My friendship with Nihal Raheja always centered around our mutual love for yoga — but our practices and paths were dramatically different.
I compare my eclectic yoga practice and teachings to the Grateful Dead, which famously never played the same songs for any of their thousands of concerts.
Nihal, who I met while living in Chennai, India, was initiated in the very specific methods of Kriya Yoga.
It seemed like everyone in that Southern Indian city had a spiritual practice. Vivekananda’s house was right in town.
Sadhguru’s famous Isha Foundation ashram was a bus ride away.
Personally, I happily woke up before the sun to make the daily 6 a.m. class at the Sivananda ashram near my apartment there.
Yet despite seeping in the sights and spiritual traditions of India, I didn’t know what set Kriya Yoga apart until I met Nihal.
“As all life-altering things are, you don’t realize it’s a life-altering thing until your life has been altered by it,” he told me.
“That’s what this initiation was. It flung open a closed door in my head, and I was suddenly overcome with inspiration for my life. It was as though I was given a user’s manual for this body and mind, which until then I was using by trial and error.”
For those who are initiated into Kriya Yoga — students must receive the methods directly by a guru or a teacher — this practice is focused on the realization of the highest goal of yoga: union with God.
To achieve this, Kriya Yoga devotees combine pranayama, a few asanas, chanting, and meditation in a powerful, daily practice.
History of Kriya Yoga
While I didn’t know much about Kriya Yoga, I did remember Paramahansa Yogananda mentioning it in his fascinating Autobiography of a Yogi.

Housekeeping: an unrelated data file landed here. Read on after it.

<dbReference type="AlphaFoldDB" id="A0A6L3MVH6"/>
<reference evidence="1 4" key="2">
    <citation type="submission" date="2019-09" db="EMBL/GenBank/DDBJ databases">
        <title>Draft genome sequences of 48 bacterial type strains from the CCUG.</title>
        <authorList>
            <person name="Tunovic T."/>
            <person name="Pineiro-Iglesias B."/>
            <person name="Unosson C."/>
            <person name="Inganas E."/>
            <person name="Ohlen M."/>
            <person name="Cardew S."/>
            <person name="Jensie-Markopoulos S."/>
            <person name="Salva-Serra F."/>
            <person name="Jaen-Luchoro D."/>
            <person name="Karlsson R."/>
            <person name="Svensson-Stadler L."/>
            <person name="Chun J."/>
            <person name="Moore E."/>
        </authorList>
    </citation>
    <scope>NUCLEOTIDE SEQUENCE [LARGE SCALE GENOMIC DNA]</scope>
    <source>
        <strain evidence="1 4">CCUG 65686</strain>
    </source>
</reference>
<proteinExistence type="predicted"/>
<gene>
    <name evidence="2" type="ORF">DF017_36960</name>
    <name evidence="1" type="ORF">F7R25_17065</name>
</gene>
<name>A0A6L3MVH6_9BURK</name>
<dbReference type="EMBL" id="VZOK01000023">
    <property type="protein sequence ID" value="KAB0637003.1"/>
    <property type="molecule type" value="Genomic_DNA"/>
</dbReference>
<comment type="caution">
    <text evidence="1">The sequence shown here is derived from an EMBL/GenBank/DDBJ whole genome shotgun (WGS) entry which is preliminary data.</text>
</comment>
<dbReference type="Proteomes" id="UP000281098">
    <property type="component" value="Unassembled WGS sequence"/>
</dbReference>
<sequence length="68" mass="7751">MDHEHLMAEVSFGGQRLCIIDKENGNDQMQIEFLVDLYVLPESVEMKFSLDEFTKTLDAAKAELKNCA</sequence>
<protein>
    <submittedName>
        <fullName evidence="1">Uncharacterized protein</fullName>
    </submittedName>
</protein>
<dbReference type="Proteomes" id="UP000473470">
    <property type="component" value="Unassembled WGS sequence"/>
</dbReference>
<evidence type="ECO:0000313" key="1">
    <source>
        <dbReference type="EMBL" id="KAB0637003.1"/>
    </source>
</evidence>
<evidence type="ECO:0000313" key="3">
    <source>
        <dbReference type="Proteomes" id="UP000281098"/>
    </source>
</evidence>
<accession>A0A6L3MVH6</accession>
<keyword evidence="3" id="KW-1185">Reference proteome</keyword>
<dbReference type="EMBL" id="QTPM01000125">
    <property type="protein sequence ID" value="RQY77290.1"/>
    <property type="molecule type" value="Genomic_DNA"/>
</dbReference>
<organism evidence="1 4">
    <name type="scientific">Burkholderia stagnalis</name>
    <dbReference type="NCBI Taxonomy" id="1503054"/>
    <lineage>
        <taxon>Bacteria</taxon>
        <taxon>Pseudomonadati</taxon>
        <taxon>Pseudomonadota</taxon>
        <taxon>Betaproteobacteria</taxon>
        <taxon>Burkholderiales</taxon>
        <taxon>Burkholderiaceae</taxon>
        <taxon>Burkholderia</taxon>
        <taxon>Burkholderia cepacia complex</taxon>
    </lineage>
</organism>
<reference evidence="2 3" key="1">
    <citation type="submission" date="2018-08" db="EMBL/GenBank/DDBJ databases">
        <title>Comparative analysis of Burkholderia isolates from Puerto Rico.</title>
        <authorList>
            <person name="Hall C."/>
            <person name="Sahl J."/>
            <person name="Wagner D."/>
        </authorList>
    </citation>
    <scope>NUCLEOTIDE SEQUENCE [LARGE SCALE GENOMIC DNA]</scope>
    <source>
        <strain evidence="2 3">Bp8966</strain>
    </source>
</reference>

Later, I learned it was this historically important teacher who brought the practice to the world after having it passed down from a long line of influential gurus including Mahavatar Babaji, Lahiri Mahasaya, and Swami Sri Yukteswar.
The roots of Kriya Yoga are wrapped around what Patanjali shared about Raja Yoga in the seminal Yoga Sutras. Simply put, Yogananda distilled those teachings into clear and practical techniques to help seekers like my friend Nihal on their spiritual quests.
Some connect these methods to the Bhagavad Gita, another must-read for yogis.
Interestingly, Kriya Yoga is also found in the teachings of Jesus Christ and his disciples St. John and St. Paul. Still, for years the practice was hidden in secrecy. Yogananda’s work and the teachers who followed helped Kriya Yoga remain popular throughout the world today.
My friend, it seems, is in good company. Nihal became initiated after one of his friends engaged him in a conversation about cosmic consciousness.
Soon, his friend — who also happened to be his employer — signed him up for the course and even gave him a few days off to complete it.
“And that was that,” he said, laughing.
Step-by-Step: The Kriya Yoga Practice
The word “Kriya” has the Sanskrit root of “kri,” which means to do, to act, and react.
So, the practice of Kriya Yoga means to find union with God through certain actions or rites. For practitioners, this daily work include bodily discipline, mental control, and meditation.